The New Food Fixes

Are foods with added vitamins really healthier? We sort through the hype.

By Bari Nan Cohen

Bottom line: "People who eat large amounts of fish and other foods with omega-3 fatty acids, lutein, and zeaxanthin have a reduced risk of macular degeneration," says Emily Y. Chew, MD, of the National Eye Institute at the National Institutes of Health. Turns out carrots, despite their reputation, aren’t the best bets for your eyes. "There’s a little lutein in carrots, but you can get more from dark green leafy vegetables," Chew says.

Decoding Food Labels

Foods labeled as addressing a specific need in the diet fall into various categories. Here’s a quick guide to the labels.


Foods that have not been modified in any way, such as produce, fish, meats, and whole grains. They set the standard against which other foods are measured.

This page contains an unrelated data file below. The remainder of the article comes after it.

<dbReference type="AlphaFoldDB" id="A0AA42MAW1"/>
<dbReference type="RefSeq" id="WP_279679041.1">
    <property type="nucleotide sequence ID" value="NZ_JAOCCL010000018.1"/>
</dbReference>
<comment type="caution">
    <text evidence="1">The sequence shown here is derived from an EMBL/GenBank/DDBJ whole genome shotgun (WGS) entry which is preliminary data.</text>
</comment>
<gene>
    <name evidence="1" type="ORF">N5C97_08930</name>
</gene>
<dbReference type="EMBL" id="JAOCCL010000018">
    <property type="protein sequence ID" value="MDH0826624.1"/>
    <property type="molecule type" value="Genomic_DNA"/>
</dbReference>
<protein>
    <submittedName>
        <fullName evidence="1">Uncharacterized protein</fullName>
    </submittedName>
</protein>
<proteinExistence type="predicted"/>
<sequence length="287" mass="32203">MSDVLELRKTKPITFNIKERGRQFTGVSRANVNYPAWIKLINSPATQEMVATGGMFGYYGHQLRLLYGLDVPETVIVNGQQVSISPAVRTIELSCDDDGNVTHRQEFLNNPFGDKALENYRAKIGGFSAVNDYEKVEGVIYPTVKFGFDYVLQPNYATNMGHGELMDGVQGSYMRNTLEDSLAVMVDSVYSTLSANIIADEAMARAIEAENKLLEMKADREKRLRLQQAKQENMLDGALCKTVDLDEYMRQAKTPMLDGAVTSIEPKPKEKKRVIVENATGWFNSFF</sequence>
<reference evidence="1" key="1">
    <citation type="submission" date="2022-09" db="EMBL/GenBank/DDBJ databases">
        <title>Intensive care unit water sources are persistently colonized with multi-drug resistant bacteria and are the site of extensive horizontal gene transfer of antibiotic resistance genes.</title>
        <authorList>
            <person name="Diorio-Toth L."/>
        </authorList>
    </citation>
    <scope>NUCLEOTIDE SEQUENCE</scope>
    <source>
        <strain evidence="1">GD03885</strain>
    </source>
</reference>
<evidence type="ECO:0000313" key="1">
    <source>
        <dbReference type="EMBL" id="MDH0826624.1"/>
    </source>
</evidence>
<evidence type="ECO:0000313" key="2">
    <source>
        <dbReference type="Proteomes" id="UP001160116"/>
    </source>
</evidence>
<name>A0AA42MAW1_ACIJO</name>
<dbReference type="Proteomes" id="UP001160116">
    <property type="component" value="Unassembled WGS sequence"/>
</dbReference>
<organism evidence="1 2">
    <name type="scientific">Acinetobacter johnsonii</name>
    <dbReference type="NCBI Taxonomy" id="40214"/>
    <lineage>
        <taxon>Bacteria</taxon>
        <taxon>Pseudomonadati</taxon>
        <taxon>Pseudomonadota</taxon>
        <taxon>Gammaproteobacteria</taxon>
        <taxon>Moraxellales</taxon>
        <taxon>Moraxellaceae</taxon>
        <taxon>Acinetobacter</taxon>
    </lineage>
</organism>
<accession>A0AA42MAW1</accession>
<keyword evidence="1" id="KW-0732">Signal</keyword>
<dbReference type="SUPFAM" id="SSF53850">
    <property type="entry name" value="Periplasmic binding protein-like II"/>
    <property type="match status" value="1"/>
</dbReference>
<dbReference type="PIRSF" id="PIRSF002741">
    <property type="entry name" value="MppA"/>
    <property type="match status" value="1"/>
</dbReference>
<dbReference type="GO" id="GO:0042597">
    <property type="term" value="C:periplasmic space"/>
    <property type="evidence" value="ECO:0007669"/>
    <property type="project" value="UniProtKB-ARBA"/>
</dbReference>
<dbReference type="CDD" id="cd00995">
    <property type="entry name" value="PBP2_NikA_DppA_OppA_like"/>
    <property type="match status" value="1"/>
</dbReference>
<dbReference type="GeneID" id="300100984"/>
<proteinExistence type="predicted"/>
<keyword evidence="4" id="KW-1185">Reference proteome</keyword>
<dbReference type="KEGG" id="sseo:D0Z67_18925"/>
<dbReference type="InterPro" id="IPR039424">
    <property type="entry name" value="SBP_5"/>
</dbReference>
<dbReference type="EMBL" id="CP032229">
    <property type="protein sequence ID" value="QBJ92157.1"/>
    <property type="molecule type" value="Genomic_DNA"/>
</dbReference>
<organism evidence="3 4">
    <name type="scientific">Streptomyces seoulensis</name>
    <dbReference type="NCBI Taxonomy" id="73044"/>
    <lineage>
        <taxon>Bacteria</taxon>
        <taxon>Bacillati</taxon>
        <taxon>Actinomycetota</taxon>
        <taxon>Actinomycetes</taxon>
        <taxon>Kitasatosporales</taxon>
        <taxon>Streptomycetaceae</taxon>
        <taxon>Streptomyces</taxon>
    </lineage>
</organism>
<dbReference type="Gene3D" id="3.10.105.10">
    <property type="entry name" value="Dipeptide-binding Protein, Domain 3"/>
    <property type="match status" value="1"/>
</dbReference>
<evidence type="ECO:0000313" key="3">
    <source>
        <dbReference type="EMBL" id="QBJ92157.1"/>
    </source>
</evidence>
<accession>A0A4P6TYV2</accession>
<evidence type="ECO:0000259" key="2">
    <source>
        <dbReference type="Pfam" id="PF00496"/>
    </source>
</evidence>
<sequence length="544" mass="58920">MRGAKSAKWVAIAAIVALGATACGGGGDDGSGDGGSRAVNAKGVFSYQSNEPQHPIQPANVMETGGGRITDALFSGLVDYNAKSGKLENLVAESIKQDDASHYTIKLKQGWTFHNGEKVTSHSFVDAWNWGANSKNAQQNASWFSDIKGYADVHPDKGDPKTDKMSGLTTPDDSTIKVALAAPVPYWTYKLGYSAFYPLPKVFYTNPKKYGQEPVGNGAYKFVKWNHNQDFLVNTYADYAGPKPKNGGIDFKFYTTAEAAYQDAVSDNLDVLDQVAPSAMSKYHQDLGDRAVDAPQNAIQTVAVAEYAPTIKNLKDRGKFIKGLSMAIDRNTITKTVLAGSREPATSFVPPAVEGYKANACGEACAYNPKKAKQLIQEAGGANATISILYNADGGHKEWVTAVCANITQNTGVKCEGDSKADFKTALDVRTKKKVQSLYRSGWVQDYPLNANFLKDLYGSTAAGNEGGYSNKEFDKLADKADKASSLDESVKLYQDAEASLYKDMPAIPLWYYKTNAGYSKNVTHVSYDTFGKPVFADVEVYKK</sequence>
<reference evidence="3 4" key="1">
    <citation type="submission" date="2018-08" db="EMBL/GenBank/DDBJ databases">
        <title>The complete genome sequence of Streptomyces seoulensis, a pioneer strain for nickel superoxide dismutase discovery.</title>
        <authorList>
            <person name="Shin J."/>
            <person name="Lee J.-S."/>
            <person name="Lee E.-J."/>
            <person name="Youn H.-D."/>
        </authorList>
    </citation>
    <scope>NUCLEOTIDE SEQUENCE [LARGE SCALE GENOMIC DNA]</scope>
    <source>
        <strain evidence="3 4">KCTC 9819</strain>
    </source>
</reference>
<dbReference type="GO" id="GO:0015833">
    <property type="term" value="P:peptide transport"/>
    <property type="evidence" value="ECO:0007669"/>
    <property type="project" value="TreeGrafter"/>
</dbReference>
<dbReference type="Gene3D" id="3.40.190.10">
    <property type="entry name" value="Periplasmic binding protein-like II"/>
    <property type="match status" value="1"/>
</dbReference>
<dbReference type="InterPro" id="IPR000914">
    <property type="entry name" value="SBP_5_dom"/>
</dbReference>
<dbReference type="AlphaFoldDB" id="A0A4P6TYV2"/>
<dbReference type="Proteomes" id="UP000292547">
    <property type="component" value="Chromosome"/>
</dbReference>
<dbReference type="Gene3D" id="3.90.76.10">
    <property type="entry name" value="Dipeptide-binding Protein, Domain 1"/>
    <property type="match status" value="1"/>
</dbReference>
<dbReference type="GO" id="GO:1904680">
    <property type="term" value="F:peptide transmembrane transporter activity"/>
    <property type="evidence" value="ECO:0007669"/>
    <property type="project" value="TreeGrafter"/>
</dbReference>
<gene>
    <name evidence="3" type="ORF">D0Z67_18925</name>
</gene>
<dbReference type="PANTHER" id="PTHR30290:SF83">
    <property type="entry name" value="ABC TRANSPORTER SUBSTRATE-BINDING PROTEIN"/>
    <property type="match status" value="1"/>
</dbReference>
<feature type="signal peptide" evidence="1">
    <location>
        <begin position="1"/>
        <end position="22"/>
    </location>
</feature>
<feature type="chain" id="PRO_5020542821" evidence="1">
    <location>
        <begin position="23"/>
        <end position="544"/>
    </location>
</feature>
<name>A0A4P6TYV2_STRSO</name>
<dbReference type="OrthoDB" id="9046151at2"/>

Foods that are processed, such as wheat when it gets turned into white flour. Nutrients are often lost along the way.


Foods in which a nutrient lost in processing has been added back in. For example, the B vitamins in wheat get lost when it is processed into flour. Adding B vitamins back in classifies the fl our as "enriched."


Foods to which nutrients that don’t occur naturally have been added during processing. Examples are flour with added folic acid, milk with vitamin D, and salt with iodine.


Plant-based foods that have been genetically modified.

Originally published in MORE magazine, March 2008.

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